San Cristobal de las Casas, Chiapas, where I chose to live five years ago, is a city time almost forgot. Situated in the highland valley of Jovel at
an elevation of 2,100 meters, it's a city mingling future and past. As the
gateway to mountainous communities, more indigenous than mestizo, it's a
city where ancient Maya still dominate the countryside and interact very
little with the Coletos of town. San Cristobal and Chiapas represent
Mexico's last frontier.
The city is in many ways still a mystery to me; a land that offers to those
not afraid to dig deep into the history of ancient peoples rewards
exceeding any that one may read of or hear about. It is here now and open
for all who care to turn the key and unravel its wonders.
It is in San Cristobal, in my garden, among orchids and vegetables that I built a Temezcal and have my gardener Xun, from the indigenous community of Chamula, perform a traditional spiritual cleansing and purification rite to celebrate its opening. A Temezcal is an ancient sweat lodge of the local indigenous people; a location to bathe and to heal; a communal room where stories are shared and spirits appeased; where one may find refuge from the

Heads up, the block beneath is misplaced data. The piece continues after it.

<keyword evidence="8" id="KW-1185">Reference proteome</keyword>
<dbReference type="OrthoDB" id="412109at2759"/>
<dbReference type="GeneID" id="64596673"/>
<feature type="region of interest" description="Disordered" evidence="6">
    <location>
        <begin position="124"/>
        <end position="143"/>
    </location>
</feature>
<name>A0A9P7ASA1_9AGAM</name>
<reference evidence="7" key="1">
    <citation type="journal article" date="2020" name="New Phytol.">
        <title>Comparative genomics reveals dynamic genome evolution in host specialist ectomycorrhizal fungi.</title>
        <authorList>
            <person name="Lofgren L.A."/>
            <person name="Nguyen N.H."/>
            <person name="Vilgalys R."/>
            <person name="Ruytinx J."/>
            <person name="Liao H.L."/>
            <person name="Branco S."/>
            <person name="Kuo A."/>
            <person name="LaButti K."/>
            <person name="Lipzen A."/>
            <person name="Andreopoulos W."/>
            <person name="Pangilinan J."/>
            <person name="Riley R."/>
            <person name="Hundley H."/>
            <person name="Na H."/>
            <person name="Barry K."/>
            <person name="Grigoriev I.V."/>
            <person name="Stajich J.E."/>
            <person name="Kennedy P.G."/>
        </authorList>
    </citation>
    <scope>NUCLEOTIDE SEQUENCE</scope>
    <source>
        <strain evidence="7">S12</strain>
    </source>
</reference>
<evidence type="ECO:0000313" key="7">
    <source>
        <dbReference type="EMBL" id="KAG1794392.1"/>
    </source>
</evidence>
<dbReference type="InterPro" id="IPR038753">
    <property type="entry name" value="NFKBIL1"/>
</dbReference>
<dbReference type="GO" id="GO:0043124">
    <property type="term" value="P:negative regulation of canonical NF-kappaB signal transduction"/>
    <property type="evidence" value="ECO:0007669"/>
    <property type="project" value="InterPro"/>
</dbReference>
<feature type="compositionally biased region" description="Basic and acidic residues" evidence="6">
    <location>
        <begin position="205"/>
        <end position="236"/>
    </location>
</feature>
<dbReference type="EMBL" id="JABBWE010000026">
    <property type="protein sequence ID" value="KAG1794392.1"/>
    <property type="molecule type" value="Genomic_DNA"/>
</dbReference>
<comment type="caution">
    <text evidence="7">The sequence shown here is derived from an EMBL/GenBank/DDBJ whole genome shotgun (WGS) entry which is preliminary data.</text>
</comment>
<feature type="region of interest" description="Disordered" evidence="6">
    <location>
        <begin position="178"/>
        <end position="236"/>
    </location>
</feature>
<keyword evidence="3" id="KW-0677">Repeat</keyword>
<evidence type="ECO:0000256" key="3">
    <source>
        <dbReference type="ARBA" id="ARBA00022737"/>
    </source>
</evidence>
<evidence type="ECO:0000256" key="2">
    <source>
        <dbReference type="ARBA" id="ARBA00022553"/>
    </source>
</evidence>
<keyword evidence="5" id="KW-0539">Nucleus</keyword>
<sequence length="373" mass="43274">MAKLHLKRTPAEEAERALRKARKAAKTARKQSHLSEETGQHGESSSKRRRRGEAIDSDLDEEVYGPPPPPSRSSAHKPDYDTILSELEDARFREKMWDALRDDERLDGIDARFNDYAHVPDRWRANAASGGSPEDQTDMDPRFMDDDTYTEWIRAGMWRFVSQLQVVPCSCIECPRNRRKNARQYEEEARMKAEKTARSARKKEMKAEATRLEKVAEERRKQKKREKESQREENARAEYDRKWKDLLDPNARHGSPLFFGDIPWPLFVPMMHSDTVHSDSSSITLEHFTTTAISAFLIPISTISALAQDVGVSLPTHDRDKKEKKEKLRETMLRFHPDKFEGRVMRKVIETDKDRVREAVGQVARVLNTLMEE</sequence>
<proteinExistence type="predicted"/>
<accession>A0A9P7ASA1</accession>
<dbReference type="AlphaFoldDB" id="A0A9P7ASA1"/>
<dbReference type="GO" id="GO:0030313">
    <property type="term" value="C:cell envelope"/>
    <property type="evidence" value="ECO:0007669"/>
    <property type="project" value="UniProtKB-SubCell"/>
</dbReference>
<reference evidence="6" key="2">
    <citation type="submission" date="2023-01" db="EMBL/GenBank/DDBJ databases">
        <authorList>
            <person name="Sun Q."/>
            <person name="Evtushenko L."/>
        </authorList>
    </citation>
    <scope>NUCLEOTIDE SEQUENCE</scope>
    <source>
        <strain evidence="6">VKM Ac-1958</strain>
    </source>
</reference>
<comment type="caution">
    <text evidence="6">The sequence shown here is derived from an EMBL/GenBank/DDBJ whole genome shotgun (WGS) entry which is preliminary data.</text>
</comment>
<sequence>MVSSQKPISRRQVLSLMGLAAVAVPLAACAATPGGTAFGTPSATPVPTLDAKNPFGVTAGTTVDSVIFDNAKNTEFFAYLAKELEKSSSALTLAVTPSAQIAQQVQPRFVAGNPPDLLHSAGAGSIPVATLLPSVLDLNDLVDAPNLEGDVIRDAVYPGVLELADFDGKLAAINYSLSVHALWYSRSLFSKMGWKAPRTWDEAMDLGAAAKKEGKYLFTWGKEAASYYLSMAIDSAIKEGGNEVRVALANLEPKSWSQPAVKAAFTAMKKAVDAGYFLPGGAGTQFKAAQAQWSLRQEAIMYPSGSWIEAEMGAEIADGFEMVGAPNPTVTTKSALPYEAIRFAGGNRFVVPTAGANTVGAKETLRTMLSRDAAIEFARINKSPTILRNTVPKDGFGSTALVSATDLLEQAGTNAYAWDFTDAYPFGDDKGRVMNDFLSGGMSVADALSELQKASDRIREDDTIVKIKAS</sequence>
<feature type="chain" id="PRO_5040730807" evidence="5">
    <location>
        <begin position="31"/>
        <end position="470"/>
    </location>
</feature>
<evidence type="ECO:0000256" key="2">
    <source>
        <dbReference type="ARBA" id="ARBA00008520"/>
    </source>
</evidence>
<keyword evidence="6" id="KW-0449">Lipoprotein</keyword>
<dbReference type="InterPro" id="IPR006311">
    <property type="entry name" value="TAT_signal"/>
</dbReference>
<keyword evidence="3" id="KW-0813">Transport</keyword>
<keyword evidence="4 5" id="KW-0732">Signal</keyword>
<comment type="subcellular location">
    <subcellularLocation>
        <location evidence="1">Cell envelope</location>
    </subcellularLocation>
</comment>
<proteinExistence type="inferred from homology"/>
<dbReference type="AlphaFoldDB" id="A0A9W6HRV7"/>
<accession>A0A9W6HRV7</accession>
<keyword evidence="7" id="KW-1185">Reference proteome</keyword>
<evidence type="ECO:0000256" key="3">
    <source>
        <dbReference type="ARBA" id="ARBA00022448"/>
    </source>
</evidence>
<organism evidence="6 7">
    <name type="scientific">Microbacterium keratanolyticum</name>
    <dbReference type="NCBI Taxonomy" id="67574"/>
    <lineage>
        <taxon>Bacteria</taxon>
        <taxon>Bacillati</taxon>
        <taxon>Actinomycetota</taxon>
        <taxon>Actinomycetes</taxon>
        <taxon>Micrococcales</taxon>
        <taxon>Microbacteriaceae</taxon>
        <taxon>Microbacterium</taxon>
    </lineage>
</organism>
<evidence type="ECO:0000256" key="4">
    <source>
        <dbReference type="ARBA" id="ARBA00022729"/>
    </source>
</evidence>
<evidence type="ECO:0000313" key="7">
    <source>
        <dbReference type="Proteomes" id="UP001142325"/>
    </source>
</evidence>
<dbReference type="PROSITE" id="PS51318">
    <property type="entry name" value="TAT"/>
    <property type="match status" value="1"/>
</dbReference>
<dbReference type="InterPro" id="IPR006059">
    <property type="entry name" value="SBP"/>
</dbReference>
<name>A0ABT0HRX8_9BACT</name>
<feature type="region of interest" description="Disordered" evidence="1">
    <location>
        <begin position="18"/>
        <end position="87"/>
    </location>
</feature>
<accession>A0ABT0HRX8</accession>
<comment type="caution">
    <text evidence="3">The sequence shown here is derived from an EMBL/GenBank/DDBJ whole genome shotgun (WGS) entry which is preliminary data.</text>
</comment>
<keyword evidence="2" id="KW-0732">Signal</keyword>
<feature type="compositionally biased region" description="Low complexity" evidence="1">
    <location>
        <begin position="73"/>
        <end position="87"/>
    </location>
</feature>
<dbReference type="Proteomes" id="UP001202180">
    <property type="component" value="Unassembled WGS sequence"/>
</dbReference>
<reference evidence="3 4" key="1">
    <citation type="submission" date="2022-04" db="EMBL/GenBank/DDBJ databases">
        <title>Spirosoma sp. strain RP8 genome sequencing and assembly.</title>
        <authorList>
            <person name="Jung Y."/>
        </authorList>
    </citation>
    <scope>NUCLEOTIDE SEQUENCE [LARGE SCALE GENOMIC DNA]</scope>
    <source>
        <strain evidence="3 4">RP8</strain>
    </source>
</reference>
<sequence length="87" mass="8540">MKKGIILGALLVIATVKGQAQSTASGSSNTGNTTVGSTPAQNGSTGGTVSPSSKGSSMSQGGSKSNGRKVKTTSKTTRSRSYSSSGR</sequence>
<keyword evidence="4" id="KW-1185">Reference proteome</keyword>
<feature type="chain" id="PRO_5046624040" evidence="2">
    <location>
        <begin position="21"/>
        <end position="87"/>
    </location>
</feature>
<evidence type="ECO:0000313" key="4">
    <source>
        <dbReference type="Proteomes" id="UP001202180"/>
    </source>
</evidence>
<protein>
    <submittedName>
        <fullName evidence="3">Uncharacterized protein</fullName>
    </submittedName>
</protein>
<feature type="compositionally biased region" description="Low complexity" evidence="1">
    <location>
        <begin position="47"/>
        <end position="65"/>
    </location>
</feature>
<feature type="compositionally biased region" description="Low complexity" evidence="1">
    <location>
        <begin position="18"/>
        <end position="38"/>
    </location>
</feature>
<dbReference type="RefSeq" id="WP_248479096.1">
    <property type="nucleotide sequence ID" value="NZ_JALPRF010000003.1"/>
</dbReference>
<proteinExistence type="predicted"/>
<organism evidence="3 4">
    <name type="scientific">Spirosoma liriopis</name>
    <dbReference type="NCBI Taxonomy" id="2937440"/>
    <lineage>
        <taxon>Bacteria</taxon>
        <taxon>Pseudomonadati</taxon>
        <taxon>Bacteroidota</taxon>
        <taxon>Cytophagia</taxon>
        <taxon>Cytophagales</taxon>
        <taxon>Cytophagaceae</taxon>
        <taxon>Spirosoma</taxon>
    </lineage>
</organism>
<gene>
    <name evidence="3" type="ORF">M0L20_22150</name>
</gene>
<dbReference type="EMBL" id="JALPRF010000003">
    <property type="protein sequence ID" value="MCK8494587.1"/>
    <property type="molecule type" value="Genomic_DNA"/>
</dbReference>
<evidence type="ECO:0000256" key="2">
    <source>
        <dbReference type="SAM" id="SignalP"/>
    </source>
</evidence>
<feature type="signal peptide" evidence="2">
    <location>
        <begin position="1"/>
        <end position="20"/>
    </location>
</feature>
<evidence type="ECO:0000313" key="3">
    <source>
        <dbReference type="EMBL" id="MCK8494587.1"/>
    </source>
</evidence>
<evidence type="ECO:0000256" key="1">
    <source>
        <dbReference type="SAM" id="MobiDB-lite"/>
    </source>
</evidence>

dirt of the milpa; cleanse the body of the drink of celebration and prepare oneself for love and birth.
A Temezcal can be made of anything from adobe blocks to plastic sheets
slung over bent poles. I made mine of colored concrete, buried like the
Kiva of Native Americans of the southwest United States of America. I chose
to bury mine for several reasons. First, to keep the Temezcal from
intruding on my garden, secondly, I liked the idea of entering into mother
earth, and thirdly--just because.
The building is oval shaped, ten feet by five feet, and four-and-one-half
feet high. There is a small fireplace to heat the rocks and an entranceway
on one of the long ends which is closed by a steel door. Inside, there are
niches for candles, and other elements important to the bathing and
cleansing rituals. In the center is a concrete table to place the heat